Responding to these concerns, Minister for Lands and Mineral Resources Faiyaz Koya said the ministry routinely and at times randomly carried out water sampling as they continued to monitor the mining operation and its commitment to environmental protection.

Mr Koya said past analytical results indicated that they conformed to the National Water Discharge Standards.

“Physical parameters such as total suspended solids (TSS) and total dissolved solids (TDS) were analysed to be also within the standard in the mine vicinity,” he said.

“However, water samples collected during periods of heavy rain indicates high TDS and TSS which is basically discolouration along the normal waterways draining the water catchments that includes Naibulu East mine.

“The ministry remains committed to continue with such monitoring and is not working in isolation as it encourages self-regulation by the mining companies, because it is in their best interest to follow best international practices and comply with the relevant laws,” said Mr Koya.

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$1.61M paid to 4 landowning units in Nawailevu village in premium and rental returns – Koya

Minister for Land and Mineral Resources Faiyaz Koya

Iva Danford | Fiji Village | 16 March 2018

A total of $1.61 million has been paid out to the four landowning units in Nawailevu village in Vanua Levu in premium and rental returns.

This was highlighted by the Minister for Land and Mineral Resources Faiyaz Koya who says that the Mataqali, Nalutu received $85,893.45 in rock royalty payments.

Koya says that 11 Yavusa’s in the Districts of Lekutu and Navakasiga in Bua have received fishing rights compensation amounting to $275,000.

He says the other benefits enjoyed by the landowners are the trucks purchased from the lease money that have been used for business purposes like transportation of staff, school children and other mataqali needs.

Koya says that the Mataqali Naicobo purchased a 3-tonne carrier to transport workers, school children and attended to other mataqali commitments.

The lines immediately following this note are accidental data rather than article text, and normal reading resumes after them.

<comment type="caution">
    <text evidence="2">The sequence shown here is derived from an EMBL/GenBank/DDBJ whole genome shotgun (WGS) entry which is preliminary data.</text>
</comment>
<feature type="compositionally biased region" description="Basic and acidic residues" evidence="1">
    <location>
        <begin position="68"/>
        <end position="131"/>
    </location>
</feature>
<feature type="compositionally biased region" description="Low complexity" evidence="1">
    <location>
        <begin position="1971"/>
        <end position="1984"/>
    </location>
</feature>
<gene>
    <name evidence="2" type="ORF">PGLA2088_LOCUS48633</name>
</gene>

He says that the Mataqali Nalutu has utilized their lease monies for housing purposes, purchase of fishing gear to assist them with their small business operations.

While responding to Koya’s statement, SODELPA MP Josefa Dulakiverata says that the mining company in Nawailevu should not have been given new exploration and mining license until rehabilitation process in Nawailevu has finished.

Meanwhile, the Minister for Lands and Mineral Resources says that government cannot influence the utilization of revenues received and the landowners are at liberty to utilize their funds how they want to, as the choice rests solely on the landowners. 

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Nawailevu bauxite mine site ceases operation

Akosita Talei | FBC News | 12 March 2018

The Nawailevu bauxite mine in Bua has ceased operations and is undergoing progressive rehabilitation program on the site.

This has been confirmed by Minister for Mineral Resources Faiyaz Koya adding this is one of the conditions listed in the mining lease prior to the closure of a mine.

Koya says the mining site is to undergo progressive rehabilitation with a reforestation program of 160,000 pine seedlings.

” Of the 160,000 pine seedlings there are now 90,000 standing pine plants. The rehabilitation program is on-going until the site is fully rehabilitated to be handed back to the landowning units of Nawailevu, Bua for the benefit of the landowners.”

He says the mining company Xinfa Aurum Exploration is exploring other species to plant in the area to benefit the resource owners.

“It’s this measure which is put in place by the Ministry to ensure that the land is returned with added value for the benefit of the landowners. Madam Speaker, unlike previous governments, the benefits will accrue to the future generations and the generation now.”

Bauxite ore is mined from 408 hectares of prospective zones in Nawailevu and Naibulu in Macuata earning the government $1.4m in revenue on royalty.

$1.7m revenue was paid to the landowning units in these two areas while $781,800 was paid to the government.

The two sites have produced more than a million tonnes of bauxite ore since its commencement in 2011.

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Fiji Landowners Support Move To Conserve Forest, River

Usiana Tuimaisala | Fiji Sun | 29 January 2018

Nature Fiji and Rivers Fiji are leading the way in raising awareness on the impor­tance of protecting and conserving our forest on the Upper Navua Con­servation Area (UNCA).

Rivers Fiji is the only white-water rafting company in Fiji that takes tourists on excursions through the Upper Navua River.

Operations manager, Basilio Cakaunivalu said Rivers Fiji has made an agreement between the Se­rua landowners of nine clans from the two villages of Nabukelevu and Wainadiro and TLTB for no logging, mining and extracting gravel for the 16 kilometres river stretch that its protects.

Nature Fiji director Nunia Moko said “the UNCA is one of the wet­land sites that contains one of the largest remaining protected stand of the endemic and threatened sago palm.